4 Teas to Help You Minimize Bloating
by George Andon on Jun 09, 2022
You're not alone if your abdomen feels large and unpleasant at times. Bloating affects 20–30% of the population.
Food intolerances, a buildup of gas in your gut, imbalanced intestinal bacteria, ulcers, constipation, and parasite infections are all possible causes of bloating.
To reduce bloating, people have traditionally relied on natural therapies such as herbal teas. According to preliminary research, a variety of herbal teas may assist to alleviate this distressing illness.
Here are our top picks to help you reduce bloating.
Fennel (Foeniculum vulgare) seeds are used to brew tea and have a licorice-like flavor.
Fennel has long been used to treat digestive issues such as stomach discomfort, bloating, gas, and constipation.
Fennel extract therapy helped prevent rats from developing ulcers. Bloating can be reduced by preventing ulcers.
In certain cases of bloating, constipation is a contributing reason. As a result, resolving bloating may be as simple as relaxing sluggish bowels, which is one of fennel's possible health benefits.
Over the course of 28 days, nursing-home residents with chronic constipation who drank one daily cup of a herbal tea mix containing fennel seeds had an average of four more bowel movements than those who drank a placebo.
Human trials on fennel tea alone are still required to demonstrate its digestive effects.
Peppermint (Mentha piperita) is well-known in traditional medicine for its ability to relieve stomach problems. It has a light, pleasant taste.
Plant chemicals called flavonoids present in peppermint may decrease the activity of mast cells, according to test-tube and animal research. These are immune system cells seen in abundance in the intestines that can cause bloating.
Peppermint also calms the intestines in animals, which might help with intestinal spasms, as well as the bloating and discomfort that often accompany them.
There hasn't been any research done on peppermint tea and bloating. According to one research, a single tea bag has six times the amount of peppermint oil as a dose of peppermint leaf capsules. As a result, peppermint tea has the potential to be highly strong.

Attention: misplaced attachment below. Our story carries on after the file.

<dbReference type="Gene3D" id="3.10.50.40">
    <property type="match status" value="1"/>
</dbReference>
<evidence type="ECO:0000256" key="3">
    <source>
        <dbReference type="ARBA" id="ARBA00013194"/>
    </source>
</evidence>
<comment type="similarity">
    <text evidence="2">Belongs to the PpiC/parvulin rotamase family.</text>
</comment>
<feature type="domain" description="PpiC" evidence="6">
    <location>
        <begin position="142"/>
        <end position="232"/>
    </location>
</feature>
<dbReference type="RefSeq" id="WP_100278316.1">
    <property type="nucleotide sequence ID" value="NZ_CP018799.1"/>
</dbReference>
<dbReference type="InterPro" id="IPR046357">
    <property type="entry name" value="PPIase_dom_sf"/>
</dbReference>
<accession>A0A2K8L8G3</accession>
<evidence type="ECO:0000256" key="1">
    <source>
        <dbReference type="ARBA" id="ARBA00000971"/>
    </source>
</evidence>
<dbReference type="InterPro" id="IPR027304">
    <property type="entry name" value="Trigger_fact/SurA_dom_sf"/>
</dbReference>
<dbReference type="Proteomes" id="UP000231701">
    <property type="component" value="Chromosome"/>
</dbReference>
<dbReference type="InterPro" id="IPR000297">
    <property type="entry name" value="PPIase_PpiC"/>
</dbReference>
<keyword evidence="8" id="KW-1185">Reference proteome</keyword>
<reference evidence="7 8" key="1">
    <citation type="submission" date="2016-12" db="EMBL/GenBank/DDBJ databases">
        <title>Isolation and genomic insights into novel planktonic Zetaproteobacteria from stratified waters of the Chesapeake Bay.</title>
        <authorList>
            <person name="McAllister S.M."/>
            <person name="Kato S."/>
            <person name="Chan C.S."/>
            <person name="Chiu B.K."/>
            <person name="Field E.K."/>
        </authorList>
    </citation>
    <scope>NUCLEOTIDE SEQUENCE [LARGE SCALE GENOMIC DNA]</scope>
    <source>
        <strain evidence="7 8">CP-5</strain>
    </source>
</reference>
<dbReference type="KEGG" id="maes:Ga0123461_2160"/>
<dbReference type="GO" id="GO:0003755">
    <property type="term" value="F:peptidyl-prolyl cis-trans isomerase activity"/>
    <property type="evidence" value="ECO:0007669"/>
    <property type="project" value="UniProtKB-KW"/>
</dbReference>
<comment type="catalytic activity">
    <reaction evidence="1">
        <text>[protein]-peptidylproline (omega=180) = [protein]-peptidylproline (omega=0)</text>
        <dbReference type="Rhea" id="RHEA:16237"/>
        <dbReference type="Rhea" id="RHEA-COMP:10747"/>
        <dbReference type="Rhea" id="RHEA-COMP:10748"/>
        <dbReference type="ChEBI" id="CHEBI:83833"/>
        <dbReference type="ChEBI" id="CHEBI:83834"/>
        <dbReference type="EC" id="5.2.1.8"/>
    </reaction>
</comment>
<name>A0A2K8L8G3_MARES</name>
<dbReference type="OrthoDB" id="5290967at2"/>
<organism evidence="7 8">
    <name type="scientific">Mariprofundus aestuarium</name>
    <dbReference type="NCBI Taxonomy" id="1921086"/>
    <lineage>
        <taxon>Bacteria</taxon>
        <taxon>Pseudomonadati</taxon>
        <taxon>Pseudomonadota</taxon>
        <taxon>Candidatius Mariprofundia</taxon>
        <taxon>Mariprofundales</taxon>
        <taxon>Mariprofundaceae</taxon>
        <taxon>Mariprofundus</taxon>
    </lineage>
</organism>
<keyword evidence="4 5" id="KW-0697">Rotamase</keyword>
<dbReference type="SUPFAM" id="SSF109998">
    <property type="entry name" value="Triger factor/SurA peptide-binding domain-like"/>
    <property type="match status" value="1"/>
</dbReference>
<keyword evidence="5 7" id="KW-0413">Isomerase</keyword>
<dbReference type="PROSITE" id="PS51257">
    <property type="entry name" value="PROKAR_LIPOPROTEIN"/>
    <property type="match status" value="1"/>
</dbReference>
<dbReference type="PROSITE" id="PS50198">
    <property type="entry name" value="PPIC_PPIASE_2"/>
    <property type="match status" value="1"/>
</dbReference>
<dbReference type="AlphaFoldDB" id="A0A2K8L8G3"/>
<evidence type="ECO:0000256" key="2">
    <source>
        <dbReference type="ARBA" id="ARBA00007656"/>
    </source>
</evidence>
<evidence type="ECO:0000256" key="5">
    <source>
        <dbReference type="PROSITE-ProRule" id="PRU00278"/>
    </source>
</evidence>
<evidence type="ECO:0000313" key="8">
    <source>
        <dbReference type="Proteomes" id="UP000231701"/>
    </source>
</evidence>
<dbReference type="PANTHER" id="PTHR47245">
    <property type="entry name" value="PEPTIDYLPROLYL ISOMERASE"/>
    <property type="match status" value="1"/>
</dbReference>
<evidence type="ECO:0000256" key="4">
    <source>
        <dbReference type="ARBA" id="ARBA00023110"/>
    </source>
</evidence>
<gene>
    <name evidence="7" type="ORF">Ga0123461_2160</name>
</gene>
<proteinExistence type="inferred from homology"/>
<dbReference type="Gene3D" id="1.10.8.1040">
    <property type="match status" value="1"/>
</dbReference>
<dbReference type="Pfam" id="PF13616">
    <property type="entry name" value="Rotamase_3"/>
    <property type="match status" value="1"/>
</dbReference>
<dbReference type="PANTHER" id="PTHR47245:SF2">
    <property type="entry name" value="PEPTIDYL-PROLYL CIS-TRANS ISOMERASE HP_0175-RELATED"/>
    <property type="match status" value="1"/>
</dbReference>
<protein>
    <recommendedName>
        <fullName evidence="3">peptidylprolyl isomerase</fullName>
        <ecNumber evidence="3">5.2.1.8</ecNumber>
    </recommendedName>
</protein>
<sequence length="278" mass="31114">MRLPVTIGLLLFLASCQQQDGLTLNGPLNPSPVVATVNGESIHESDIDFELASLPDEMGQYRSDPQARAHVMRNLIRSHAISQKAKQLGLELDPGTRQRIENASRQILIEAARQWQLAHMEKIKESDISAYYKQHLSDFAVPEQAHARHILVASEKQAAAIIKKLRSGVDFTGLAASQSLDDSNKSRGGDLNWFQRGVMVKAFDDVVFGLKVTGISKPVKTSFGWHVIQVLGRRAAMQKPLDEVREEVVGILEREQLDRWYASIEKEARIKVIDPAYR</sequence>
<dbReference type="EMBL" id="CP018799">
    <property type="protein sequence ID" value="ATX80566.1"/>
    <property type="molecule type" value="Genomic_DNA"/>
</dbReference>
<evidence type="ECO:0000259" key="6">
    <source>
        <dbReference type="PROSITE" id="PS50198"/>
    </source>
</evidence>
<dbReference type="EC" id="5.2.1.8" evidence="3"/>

3. Lemon Balm
Lemon balm (Melissa officinalis) tea has a lemony aroma and flavor, with notes of mint due to the plant's mint family origins.
Based on its historic use, lemon balm tea may treat moderate digestive disorders such as bloating and gas, according to the European Medicines Agency.
Iberogast, a liquid supplement for digestion that comprises nine distinct herbal extracts and is accessible in North America, Europe, and other locations, as well as online, incorporates lemon balm as a significant component.
According to various human studies, this substance may reduce stomach discomfort, constipation, and other digestive problems.
However, the benefits of lemon balm or its tea on digestive disorders in individuals have not been studied separately. More investigation is required.
The thick roots of the Zingiber officinale plant are used to make ginger tea, which has been used for stomach problems since ancient times.
In human research, ingesting 1–1.5 grams of ginger capsules daily in split dosages has been shown to help with nausea.
Ginger supplements may also help to reduce intestinal cramps, bloating, and gas by speeding up stomach emptying, relieving digestive disturbance, and reducing intestinal cramping, bloating, and gas.
Notably, rather than tea, these research used liquid extracts or capsules. While additional research is needed, gingerols, which are beneficial chemicals in ginger, are also found in its tea.